If you submitted an ITF last year, you must act fast. You only have 365 days from when you submitted your ITF to complete it. Here’s everything you need to know about ITFs and submitting your full claim:  

How long do I have to finish my intent to file? 

You must finish your intent to file—and submit your complete claim—within 365 days of submitting to preserve the earliest possible effective date for your benefits. 

What does this mean under the PACT Act? 

If we grant your benefits under the PACT Act and you submitted your intent to file on or before Aug. 14, 2023, you may be eligible for retroactive benefits dating back to Aug. 10, 2022—the date PACT Act was signed into law.  

What does this mean for non-PACT claims?

If we grant your benefits, we’ll provide benefits that likely will date back to at least the date when you began your intent to file. We call this retroactive benefits (or backdated benefits). And this could be thousands of dollars. 

How do I check the status of my ITF? 

The quickest and easiest way to check the status of your PACT Act claim is to sign into your va.gov account with your existing Login.gov, ID.me, DS Logon or My HealtheVet account. If you don’t have any of these accounts, you can create a free Login.gov or ID.me account. Once you are signed into your account, simply follow these three steps to check the status of your PACT Act claim.

  • Go to your "My VA” dashboard. You will find the link for this dashboard in the top right corner of the page once you’re signed in.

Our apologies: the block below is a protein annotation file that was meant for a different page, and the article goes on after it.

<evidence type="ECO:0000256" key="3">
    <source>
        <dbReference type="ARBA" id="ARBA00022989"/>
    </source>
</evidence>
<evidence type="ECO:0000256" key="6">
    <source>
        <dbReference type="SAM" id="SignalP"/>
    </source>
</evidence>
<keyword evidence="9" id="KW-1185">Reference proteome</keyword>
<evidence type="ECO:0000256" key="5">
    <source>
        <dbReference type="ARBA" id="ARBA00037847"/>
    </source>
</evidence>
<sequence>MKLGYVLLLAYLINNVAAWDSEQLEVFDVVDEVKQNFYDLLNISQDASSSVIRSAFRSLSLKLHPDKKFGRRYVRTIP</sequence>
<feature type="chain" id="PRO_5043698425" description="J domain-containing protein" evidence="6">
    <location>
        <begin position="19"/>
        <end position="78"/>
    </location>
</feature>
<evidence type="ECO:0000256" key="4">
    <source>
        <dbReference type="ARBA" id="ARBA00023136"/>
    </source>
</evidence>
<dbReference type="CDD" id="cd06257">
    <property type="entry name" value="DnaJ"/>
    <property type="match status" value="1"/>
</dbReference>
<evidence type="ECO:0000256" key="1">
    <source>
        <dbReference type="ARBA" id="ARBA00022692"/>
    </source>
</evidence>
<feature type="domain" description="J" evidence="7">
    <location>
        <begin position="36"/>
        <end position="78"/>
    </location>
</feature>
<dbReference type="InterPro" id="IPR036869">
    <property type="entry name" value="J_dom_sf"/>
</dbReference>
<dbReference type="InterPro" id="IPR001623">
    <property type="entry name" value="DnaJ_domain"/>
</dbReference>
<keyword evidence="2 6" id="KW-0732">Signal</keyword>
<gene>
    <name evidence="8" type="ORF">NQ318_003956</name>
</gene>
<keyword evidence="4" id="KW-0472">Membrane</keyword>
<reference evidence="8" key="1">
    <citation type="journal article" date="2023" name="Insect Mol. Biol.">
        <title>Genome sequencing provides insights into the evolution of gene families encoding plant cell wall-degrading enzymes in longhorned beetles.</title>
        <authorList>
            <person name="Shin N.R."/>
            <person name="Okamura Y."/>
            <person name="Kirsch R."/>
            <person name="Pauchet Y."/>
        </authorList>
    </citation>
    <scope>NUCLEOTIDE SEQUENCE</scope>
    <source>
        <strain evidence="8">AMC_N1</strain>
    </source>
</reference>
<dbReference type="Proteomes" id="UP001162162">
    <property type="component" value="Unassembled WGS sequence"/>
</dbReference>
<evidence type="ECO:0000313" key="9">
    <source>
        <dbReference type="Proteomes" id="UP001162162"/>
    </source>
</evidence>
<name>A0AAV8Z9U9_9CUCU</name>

• Scroll down to the "Track Claims” section. There, you will see a summary of the latest status information for any open claims or appeals you may have, to include open ITFs.
  • Click on the "View Status” button for a specific claim. You’ll go to a page with more details about that claim’s status and supporting evidence. Evidence may include documents like doctor’s reports or medical test results. 

Is it too late to file a claim if I haven’t already?

It’s never too late to file a claim or ITF for the benefits you deserve. You can file one by logging into, or creating, a VA.gov account and submitting online. You can also submit to a VA regional office near you, or work with a trained professional, like a VA accredited representative or VSO, to get help filing a claim for disability compensation. Other options include calling 1-800-827-1000 Monday through Friday, 8:00 a.m. to 9:00 p.m. EST or by fax using 844-531-7818.